Judgement however, is not like that. Judgement was penned by two new guys and it shows, it shows in a bad way. The always hilarious and level-headed Cole was mostly silent until you played his testimony and even then he just did not feel like the same guy, he just seemed dry and unattached, almost broody. Baird, known for his razor tongue and quick sarcasm was more friendly and cheerful, that just is not the Baird we all know and love/hate. Then we have Sofia. Rather than incorporate one of the already established female characters (Anya, Bernie, Sam) the writers chose to go with a new conventionally attractive red-head who wears a skin-tight black catsuit under her armor; unlike Anya, Sam, and Bernie in Gears 3, Sofia does not cover much of her lower body with pockets or accoutrements, so the player gets a nice view of just how tight her pants are.

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The most notable thing about this feisty red head is not her looks but that she is an inexperienced cadet that always seems to be needing a talking-to from another character. Everyone else in the game outranks her, out-ages her, and outweighs her by well more than half and yet she still tries to make her naive opinions heard. This theme continues up until the last lines of the game, which I will not give away.

Gears are meant to be strong and resolved in their actions and she just seems out-of-place constantly being corrected and letting her emotions get in her way, this is not what women Gears are meant to be. It is demonstrated that she has a history of letting her emotions get in the way, in the campaign you find yourself tracking down something to help with your objective that leads you to the mansion of one of her old professors whom had a crush on her even though he was married and had kids. Anyway so everyone gets into the mansion and find the professor dead which sounds like it would be a cinematic moment for Sofia right? Wrong! Not even a little bit, it is like there is a scene missing or something, she just moved on with no care to the man’s demise. Maybe the writers were trying to show that she can be tough and not as cliche as she seems but they missed the mark by not acknowledging it at all after the lead-in. Or maybe we are just supposed to believe that she is now interested in someone else, perhaps an older man in the squad, perhaps Paduk.

Without getting into a complete diatribe over the whole situation, I dislike this premise because it is so very cliche, woman with a troubled past falls for squad-mate whom she is not supposed to be with blah blah blah. This feels like a step backward. Gears of War 3 gave multiple women guns, agency, and personality. Gears of War: Judgment gives its one woman a gun, an old lover who seemed like a jerk, a new lover who seems like a jerk as well, and then … off-screen torture, fade to black. All in a pair of sexy, skin-tight pants. I don’t expect that much of my military shooters, but Gears 3 had knocked the bar up a few notches. Judgment failed to meet the level that its predecessor set. Had Judgment included at least one other woman (or more!), Sofia’s hackneyed story-line might have stuck out less. I have no issue with women being sexualized in games, that is a certain style that people like including myself on occasion. But Gears is not the place for that.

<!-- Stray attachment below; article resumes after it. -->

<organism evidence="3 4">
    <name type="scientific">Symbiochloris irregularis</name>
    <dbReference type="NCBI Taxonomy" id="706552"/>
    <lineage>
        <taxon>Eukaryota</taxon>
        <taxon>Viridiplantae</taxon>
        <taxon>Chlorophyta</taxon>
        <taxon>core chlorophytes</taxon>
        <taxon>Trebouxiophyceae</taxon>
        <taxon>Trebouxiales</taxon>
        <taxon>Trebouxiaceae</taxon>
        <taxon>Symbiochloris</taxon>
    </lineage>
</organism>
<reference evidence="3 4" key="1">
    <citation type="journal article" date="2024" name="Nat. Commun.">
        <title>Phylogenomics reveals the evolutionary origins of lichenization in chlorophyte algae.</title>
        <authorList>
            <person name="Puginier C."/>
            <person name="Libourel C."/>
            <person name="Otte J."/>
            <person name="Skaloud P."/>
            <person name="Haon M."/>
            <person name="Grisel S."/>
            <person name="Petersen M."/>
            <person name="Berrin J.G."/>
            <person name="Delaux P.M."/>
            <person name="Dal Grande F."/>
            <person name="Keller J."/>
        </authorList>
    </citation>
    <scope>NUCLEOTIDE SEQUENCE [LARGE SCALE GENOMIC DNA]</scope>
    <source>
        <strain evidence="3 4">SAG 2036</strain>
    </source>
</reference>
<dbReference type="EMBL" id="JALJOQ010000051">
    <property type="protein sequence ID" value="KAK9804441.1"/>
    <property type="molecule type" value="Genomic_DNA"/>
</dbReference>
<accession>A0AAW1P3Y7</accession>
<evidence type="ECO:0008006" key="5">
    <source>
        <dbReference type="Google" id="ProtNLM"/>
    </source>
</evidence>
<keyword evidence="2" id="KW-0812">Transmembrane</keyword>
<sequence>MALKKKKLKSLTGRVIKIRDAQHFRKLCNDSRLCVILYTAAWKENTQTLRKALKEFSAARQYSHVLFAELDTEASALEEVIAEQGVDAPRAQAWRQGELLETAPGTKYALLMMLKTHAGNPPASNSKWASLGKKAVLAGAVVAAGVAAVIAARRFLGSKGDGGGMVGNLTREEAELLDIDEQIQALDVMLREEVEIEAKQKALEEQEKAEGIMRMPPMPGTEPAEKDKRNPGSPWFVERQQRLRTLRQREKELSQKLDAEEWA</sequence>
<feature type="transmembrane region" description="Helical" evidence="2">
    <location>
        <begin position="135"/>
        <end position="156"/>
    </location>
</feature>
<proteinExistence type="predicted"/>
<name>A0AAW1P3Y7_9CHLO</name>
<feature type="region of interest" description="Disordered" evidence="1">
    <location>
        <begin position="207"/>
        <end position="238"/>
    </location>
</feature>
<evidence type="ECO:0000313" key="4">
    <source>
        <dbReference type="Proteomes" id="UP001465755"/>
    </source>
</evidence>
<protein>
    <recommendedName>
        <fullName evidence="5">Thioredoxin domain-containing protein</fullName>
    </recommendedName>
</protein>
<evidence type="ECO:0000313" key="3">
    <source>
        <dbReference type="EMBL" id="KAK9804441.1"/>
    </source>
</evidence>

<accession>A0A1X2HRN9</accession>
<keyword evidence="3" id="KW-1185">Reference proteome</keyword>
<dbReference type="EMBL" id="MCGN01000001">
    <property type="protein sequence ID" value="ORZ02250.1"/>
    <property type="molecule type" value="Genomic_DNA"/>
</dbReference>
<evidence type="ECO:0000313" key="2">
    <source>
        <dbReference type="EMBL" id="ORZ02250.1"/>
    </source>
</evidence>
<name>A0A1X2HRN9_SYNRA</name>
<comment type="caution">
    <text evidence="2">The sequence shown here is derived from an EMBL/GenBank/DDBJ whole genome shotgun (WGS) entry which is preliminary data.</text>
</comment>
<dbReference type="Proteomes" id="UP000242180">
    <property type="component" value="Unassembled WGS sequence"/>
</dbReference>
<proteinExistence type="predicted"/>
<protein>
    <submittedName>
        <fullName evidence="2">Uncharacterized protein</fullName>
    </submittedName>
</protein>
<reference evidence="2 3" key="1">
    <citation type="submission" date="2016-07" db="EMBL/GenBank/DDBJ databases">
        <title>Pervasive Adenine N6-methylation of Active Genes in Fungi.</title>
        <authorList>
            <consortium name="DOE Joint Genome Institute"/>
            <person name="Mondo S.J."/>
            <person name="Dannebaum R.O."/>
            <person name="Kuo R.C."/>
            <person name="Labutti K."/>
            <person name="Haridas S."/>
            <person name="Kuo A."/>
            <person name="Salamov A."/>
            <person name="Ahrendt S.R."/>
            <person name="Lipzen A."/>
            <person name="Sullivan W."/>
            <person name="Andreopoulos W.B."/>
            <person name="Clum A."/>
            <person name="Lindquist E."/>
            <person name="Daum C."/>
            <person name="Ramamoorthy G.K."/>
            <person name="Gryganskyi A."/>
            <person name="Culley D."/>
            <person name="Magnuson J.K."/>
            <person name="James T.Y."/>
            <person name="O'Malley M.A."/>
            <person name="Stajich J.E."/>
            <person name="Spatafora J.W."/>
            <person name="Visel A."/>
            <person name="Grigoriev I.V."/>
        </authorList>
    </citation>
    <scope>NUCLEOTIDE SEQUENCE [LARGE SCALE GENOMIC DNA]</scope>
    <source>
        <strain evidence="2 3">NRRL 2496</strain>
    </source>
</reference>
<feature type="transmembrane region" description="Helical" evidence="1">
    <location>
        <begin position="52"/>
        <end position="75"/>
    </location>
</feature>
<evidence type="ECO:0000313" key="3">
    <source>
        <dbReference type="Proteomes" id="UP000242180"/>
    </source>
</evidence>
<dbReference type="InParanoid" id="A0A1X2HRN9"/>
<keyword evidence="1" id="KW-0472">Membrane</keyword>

Okay moving away from the sexism and cliche’s to a final verdict! Overall I would say I like Judgement, I had fun playing the short campaign and plan on playing through it again on Insane and playing the multiplayer for a while as well. If you are interested in the story then it is a solid buy, if you are only kind of interested then wait until it drops to the $30 price.

A Geeky Review- Bioshock Infinite (No Spoilers)

I’ve been anticipating the release of Bioshock Infinite for quite some time. Often when I place such high regards on a game, I’m disappointed. It’s not necessarily the games fault either but rather the unrealistic bar I set for it.